Since moving to New York, I’ve been introduced to a ton of local artists, both organically and at the hands of friends who’ve already been living here. In this new series of interviews, Grrrls in the Five Boroughs, I sit down with inspiring womxn and queer femme musicians based in New York City to discuss their personal connections to music, their communities, and their favorite local hotspots scattered across their neighborhoods in New York.
It’s a chilly November evening, and I’m sitting outside the Bushwick dive bar Ice House along with the four core members of Brooklyn intersectional-feminist punk quartet Frida Kill; Lily Gist (guitar, vocals), Jeanette D. Moses (guitar, vocals), Maria Lina (bass, vocals), and Gaby Canales (drums, vocals). Moses and Gist are engaged in an impassioned discussion about how seminal the music of the Spice Girls and the movie Spice World was to them in their formative years, while Canales and I spout off our hot takes on the Blink-182 reunion tour. In our periphery, two adult men to our left start jumping up and down belting Curtis Mayfield’s “Diamond in the Back,” as it emanates from the outdoor speakers, clearly drunk off their faces. One of these men walks up to our table, and when he refuses to back off after we’ve politely declined his request, Lina says, “Well isn’t this poetic? A man interrupting a group of women having a conversation about feminism!” This directness throws him off, and he starts to fumble through a mealy-mouthed apology. Gist immediately cuts him off and says, “Just buy me a shot of tequila! Then it’s water under the bridge.”
As soon as he’s out of the picture, we all give each other a bewildered look, sharing an unspoken knowingness of the visceral fight-or-flight response that every woman has to being approached by an entitled male stranger in public. We quickly decide to migrate over to Pine Box Rock Shop around the corner, where a friend of the band who’s bartending allows us to use the back room for the remainder of our conversation.
Frida Kill is the type of punk band that embraces an egalitarian ethos wholeheartedly, both on and offstage. Songwriting credits and lead vocals are split equally, with the band rotating instrumental duties in their live shows as well. Gist takes the lead on the song “Get Over It,” sharing her personal struggles as an out trans woman and walking the listener through how getting misgendered can wear her down mentally (“I thought to write you off/I gave it time, time to get over it/Should I even try”). “Mujeres con Mangos” is a cathartic ripper where Lina sings an ode to New York City street vendors selling fruit, an occupation often helmed by LatinX migrant women trying their best to make ends meet. Another major highlight on the EP is “Demons,” a hooky earworm where Moses muses on the daily grind of living, working, and partying in Brooklyn (“Weekends I can’t remember/Late nights I don’t regret/Hangovers that burn forever/Oh shit, did I close my check?”).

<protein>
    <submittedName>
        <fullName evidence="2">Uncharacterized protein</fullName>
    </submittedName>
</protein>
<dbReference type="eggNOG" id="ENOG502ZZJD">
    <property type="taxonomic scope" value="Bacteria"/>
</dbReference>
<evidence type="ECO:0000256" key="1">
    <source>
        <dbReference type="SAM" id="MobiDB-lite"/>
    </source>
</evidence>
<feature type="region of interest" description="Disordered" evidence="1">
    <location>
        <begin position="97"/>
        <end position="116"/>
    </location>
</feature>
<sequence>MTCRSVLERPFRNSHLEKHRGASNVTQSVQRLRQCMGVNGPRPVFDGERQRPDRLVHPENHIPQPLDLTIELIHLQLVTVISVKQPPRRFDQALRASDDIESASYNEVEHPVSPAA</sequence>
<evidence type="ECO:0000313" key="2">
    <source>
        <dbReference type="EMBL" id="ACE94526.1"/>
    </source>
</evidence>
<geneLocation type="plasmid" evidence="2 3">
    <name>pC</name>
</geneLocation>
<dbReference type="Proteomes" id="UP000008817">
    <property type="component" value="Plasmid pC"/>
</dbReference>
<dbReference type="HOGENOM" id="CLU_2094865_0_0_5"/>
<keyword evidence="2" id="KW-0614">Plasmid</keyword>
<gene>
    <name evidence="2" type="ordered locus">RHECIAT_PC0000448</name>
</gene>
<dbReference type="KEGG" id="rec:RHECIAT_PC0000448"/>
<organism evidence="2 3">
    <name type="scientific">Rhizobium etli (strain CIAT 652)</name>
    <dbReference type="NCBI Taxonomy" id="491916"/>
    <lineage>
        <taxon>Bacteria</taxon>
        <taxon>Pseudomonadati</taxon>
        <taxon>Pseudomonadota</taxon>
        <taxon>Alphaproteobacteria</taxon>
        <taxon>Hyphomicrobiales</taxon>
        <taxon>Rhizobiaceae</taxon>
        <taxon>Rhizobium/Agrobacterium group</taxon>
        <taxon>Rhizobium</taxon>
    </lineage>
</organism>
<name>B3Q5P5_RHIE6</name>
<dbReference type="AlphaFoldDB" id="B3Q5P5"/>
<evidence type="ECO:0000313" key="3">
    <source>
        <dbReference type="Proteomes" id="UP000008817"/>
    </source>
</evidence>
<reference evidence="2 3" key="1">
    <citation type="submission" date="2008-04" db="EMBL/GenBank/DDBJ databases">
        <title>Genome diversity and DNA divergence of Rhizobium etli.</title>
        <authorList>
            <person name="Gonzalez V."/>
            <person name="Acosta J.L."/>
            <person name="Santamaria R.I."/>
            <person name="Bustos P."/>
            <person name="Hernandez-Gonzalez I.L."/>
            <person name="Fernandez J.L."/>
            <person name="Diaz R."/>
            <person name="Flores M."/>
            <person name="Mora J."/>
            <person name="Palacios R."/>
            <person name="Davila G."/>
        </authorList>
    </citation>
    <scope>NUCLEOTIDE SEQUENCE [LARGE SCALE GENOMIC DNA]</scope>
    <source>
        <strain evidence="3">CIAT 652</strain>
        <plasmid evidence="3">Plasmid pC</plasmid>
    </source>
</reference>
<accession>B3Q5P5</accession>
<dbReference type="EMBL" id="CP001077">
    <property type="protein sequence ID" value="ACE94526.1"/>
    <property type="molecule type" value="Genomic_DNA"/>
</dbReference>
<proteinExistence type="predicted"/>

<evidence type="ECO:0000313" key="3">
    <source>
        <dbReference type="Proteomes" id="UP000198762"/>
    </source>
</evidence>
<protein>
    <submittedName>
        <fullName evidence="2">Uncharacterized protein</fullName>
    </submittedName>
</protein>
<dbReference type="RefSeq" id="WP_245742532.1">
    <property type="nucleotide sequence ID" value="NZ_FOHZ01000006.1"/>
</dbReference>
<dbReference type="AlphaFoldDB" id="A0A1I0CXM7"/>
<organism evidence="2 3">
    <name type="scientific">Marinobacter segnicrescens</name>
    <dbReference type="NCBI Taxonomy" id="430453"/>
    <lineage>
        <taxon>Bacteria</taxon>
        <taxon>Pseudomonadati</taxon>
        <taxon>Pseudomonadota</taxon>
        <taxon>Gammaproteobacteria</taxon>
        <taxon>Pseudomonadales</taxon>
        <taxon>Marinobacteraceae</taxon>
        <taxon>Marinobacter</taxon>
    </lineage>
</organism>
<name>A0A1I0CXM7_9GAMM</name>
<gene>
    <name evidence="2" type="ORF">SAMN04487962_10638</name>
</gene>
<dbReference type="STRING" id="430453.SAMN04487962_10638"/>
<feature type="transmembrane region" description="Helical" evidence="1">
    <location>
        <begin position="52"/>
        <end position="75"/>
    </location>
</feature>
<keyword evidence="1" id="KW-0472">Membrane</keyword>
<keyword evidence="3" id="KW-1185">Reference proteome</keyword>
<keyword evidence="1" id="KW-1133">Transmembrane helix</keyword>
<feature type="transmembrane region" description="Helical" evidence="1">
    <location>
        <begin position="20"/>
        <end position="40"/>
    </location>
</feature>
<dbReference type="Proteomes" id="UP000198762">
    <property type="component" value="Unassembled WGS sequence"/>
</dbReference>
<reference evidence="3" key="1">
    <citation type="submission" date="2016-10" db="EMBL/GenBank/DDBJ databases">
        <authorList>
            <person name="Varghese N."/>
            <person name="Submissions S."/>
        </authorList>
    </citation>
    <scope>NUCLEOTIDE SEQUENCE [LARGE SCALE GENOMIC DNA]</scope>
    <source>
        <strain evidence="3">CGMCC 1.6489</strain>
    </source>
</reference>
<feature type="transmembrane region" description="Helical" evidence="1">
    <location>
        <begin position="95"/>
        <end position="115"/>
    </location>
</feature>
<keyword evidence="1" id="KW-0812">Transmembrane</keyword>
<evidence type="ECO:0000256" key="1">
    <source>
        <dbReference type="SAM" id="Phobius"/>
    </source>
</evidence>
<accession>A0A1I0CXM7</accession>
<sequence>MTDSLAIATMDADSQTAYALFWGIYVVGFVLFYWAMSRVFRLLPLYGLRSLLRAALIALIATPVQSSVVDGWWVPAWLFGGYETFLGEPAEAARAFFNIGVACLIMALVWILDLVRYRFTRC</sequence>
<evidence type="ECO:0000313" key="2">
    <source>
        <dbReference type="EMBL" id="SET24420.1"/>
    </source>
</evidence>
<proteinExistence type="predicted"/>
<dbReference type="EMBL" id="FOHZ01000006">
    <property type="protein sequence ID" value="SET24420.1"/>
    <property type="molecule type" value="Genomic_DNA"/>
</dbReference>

A Grrrl’s Two Sound Cents sat down with Frida Kill to discuss their origins, the music-fan-to-punk-musician pipeline, and how the younger generation gives them hope.
How did the band start and how did each of you meet?
Maria Lina: Gaby and I are cousins and we always wanted to be in a band together, but it wasn’t meant to be at the time. Then I met this lovely woman named Gwynn Galitzer, who started a feminist zine called Suffragette City. I contributed for a while and we started booking a bunch of shows with femme-fronted bands. I first met Lily when I went to Gwynn’s house to cut her hair. A few years later, I started a cover band with Lily for Halloween, and that was when we decided to form a legit band together. Gaby and I are cousins and we always wanted to be in a band together, so I asked her to be the drummer, and as soon as Jeannette shared that she was learning to play guitar, I asked her to join and Frida Kill was born.
What is the ethos behind your band and how does your music reflect that ideology?
Lily Gist: One of the things I really love about playing in Frida Kill is that we’re free to deeply explore and shout about the things that matter to us individually. We don’t agree on everything, but we have a lot in common in terms of how we see the world—specifically everything wrong with the world. It’s about solidarity. I’ve never gotten to play in a band with all women, and this is my favorite band I’ve ever been a part of. When you’re facing an insane political climate that is essentially making it illegal for parents to put their children on hormones, or send doctors to jail for helping them, it’s simultaneously destroying us and bringing us together. I love that I get to be part of a group that cares about these issues and knows how to talk about them without shying away. So if there’s an ethos to our band, it’s that we want it to be better for everybody, in this circle especially, but everybody who wants to speak who isn’t able to. But at the same time, we also want to be able to party and have fun because it isn’t always that serious.
Jeanette D. Moses: We’re also a New York band, and the way stuff plays out in New York City is very different than other places. We exist in an environment where it feels less dangerous to talk about these things than other places, but it’s also exciting that we get to reach those likeminded people outside of New York as well.
Gaby Canales: For me, it’s all about empowerment—for women, the trans community, and other minorities. It’s about standing up for people who are often ignored or talked over, like people selling mangos on the street, or bartenders who get harassed and aren’t getting paid enough.
How have your identities affected your personal experiences in the local punk scene?